636 F2d 19 National Labor Relations Board v. Whitney Museum of American Art

636 F.2d 19

105 L.R.R.M. (BNA) 3239, 90 Lab.Cas. P 12,415


Nos. 51, 81, Dockets 80-4051, 80-4065.

United States Court of Appeals,
Second Circuit.

Argued Sept. 4, 1980.
Decided Nov. 13, 1980.

Alfred W. Vadnais, Chattanooga, Tenn. (William G. Trumpeter, Humphreys, Hutcheson & Moseley, Chattanooga, Tenn., of counsel), for respondent.

Richard B. Bader, Atty., N.L.R.B., Washington, D. C. (William A. Lubbers, Gen. Counsel, John E. Higgins, Jr., Deputy Gen. Counsel, Robert E. Allen, Acting Associate Gen. Counsel, Elliott Moore, Deputy Associate Gen. Counsel, Barbara J. Kraft, Atty., N.L.R.B., Washington, D. C., of counsel), for petitioner.

Before MANSFIELD and MULLIGAN, Circuit Judges, and NICKERSON, District Judge.*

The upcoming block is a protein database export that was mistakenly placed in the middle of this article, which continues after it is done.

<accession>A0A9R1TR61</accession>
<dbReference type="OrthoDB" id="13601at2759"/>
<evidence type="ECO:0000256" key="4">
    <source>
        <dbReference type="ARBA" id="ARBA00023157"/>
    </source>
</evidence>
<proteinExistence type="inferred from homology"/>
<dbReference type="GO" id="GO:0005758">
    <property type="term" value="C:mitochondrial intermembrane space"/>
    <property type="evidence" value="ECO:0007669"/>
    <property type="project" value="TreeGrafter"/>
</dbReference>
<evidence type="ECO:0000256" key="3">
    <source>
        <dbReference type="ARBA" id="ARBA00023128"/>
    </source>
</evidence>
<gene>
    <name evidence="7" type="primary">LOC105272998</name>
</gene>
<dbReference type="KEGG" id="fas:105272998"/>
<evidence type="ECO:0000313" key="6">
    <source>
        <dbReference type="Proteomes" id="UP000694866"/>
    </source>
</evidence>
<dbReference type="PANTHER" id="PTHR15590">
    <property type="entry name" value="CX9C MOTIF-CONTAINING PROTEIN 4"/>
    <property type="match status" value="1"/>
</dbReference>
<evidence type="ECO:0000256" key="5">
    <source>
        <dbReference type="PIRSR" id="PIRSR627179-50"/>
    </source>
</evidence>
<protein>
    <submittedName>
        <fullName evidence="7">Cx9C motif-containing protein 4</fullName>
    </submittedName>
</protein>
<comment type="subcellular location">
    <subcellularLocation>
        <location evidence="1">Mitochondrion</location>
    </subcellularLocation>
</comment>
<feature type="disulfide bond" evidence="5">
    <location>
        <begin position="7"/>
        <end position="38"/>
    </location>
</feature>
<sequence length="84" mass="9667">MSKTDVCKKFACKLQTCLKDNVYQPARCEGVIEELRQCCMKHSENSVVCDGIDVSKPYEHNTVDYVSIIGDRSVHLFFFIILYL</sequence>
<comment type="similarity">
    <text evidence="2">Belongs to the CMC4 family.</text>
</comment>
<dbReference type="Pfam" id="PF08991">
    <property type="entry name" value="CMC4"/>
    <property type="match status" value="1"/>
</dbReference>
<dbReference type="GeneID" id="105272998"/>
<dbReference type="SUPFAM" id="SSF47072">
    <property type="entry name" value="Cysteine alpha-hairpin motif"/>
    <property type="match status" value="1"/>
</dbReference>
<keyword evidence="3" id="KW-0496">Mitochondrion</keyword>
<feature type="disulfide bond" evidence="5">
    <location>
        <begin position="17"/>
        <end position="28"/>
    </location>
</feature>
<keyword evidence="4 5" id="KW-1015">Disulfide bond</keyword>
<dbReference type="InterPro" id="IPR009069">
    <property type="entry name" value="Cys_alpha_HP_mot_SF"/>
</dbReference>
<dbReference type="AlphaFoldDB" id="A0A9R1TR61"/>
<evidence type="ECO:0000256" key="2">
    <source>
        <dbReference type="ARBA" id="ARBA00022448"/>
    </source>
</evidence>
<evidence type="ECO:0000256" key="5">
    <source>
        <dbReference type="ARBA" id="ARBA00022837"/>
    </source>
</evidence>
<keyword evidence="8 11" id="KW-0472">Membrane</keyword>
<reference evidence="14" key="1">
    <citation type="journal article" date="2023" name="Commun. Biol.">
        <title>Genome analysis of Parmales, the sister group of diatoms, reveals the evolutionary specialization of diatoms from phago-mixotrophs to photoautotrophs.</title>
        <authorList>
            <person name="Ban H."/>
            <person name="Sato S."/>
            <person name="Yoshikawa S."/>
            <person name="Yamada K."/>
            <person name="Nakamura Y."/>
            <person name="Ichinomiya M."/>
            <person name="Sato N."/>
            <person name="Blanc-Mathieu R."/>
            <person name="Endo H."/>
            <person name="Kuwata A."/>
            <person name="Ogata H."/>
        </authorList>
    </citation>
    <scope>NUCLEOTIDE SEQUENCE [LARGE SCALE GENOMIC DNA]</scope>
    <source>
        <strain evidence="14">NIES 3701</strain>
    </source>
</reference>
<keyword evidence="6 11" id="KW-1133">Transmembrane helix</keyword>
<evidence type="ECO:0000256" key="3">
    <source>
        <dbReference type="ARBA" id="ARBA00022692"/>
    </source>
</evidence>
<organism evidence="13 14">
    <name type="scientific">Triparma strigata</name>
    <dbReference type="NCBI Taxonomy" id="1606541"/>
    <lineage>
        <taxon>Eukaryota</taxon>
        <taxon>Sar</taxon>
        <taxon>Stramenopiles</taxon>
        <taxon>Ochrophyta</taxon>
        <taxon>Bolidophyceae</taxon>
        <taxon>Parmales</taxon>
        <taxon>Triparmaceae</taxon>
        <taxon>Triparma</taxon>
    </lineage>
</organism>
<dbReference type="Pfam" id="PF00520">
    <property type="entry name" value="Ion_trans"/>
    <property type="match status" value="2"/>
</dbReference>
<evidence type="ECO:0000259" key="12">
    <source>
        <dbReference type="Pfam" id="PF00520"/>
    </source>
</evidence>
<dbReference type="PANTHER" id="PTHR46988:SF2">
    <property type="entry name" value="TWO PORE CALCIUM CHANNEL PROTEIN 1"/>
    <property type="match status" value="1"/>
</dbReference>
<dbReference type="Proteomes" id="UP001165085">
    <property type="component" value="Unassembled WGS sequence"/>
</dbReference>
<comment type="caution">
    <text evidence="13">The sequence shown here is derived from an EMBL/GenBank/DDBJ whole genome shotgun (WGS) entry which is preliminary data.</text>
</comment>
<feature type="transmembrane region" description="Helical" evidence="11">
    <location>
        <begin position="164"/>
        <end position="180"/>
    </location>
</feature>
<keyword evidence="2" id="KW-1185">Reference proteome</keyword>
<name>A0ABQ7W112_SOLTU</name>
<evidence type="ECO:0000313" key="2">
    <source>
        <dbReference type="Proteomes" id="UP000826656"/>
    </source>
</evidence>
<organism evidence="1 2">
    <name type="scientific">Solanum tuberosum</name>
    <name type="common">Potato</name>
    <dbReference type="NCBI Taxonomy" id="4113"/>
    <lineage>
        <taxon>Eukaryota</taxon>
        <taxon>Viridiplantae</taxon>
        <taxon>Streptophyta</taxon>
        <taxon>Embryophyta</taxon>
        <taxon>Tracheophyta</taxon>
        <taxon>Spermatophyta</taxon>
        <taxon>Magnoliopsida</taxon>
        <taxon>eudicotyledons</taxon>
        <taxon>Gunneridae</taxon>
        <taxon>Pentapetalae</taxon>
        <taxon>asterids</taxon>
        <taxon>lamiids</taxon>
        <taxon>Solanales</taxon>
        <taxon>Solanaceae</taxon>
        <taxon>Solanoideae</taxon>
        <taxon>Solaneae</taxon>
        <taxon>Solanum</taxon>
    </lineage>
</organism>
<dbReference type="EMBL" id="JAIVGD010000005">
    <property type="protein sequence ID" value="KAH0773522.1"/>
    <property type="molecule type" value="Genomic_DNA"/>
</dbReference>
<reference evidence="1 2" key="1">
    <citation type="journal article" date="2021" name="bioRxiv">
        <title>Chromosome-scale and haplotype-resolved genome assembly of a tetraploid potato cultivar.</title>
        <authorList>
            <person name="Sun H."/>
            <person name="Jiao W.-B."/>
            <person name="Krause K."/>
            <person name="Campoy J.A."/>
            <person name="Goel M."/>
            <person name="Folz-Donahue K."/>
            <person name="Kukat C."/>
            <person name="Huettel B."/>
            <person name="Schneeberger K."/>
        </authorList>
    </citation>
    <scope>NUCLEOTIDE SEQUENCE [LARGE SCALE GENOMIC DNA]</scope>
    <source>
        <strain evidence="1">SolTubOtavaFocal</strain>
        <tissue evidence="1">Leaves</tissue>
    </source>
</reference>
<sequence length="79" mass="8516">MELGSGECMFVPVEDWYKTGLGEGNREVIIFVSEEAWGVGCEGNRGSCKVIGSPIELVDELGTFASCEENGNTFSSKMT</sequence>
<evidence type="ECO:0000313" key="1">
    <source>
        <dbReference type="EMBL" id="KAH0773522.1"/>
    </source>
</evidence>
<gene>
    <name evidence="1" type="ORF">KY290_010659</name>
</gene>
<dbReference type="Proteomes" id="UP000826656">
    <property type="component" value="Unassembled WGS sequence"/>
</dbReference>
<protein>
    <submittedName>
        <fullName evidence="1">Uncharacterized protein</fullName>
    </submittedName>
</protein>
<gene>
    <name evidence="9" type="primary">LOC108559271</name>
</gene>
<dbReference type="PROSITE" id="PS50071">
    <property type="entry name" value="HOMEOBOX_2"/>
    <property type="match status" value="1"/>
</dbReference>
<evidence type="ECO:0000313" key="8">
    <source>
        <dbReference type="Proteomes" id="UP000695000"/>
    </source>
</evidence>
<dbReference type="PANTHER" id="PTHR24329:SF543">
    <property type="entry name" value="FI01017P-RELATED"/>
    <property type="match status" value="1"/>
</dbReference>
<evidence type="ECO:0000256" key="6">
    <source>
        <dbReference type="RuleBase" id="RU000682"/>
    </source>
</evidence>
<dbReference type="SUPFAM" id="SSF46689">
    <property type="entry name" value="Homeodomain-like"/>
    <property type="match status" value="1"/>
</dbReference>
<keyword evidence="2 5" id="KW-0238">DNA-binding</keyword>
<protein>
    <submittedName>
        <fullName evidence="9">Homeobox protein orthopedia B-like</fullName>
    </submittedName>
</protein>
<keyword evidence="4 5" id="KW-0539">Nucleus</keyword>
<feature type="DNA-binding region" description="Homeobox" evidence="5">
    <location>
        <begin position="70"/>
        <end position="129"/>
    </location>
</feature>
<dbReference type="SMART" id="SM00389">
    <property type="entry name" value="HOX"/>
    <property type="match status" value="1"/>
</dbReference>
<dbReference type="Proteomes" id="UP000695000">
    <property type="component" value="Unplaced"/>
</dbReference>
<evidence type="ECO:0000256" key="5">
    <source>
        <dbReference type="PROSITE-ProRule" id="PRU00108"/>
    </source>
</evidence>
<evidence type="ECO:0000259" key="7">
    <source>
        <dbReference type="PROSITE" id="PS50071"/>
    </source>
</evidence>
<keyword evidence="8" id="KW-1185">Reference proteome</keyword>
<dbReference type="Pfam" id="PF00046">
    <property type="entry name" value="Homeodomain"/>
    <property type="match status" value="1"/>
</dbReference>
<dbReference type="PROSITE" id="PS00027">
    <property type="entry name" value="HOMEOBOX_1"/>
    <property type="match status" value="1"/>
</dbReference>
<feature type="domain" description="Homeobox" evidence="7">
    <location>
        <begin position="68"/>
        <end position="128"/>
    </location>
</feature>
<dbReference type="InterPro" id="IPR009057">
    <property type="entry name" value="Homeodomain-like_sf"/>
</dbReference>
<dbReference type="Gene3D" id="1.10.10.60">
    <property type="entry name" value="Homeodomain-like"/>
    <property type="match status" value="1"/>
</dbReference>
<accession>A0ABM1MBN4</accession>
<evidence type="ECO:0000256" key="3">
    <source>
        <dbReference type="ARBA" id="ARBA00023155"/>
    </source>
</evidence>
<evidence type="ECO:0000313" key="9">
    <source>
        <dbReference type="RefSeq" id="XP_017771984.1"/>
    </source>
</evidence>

MANSFIELD, Circuit Judge:

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The National Labor Relations Board (the Board) seeks enforcement of its order requiring the Whitney Museum of American Art (the employer) to bargain with Local 259, United Automobile, Aerospace and Agricultural Implement Workers of America (the Union). The order issued on January 24, 1980, after a finding by the Board that the Museum violated §§ 8(a)(1) & (5) of the National Labor Relations Act, 29 U.S.C. §§ 151, et seq. (the Act), by refusing to bargain with the Union, which had been certified as the exclusive bargaining representative of a unit of the employer's employees. The refusal to bargain is admitted by the employer and was resorted to by it as a means of contesting the validity of the Board's certification. Thus, the propriety of that certification is the only issue before us. We hold that the certification was proper and that the Board's order should be enforced.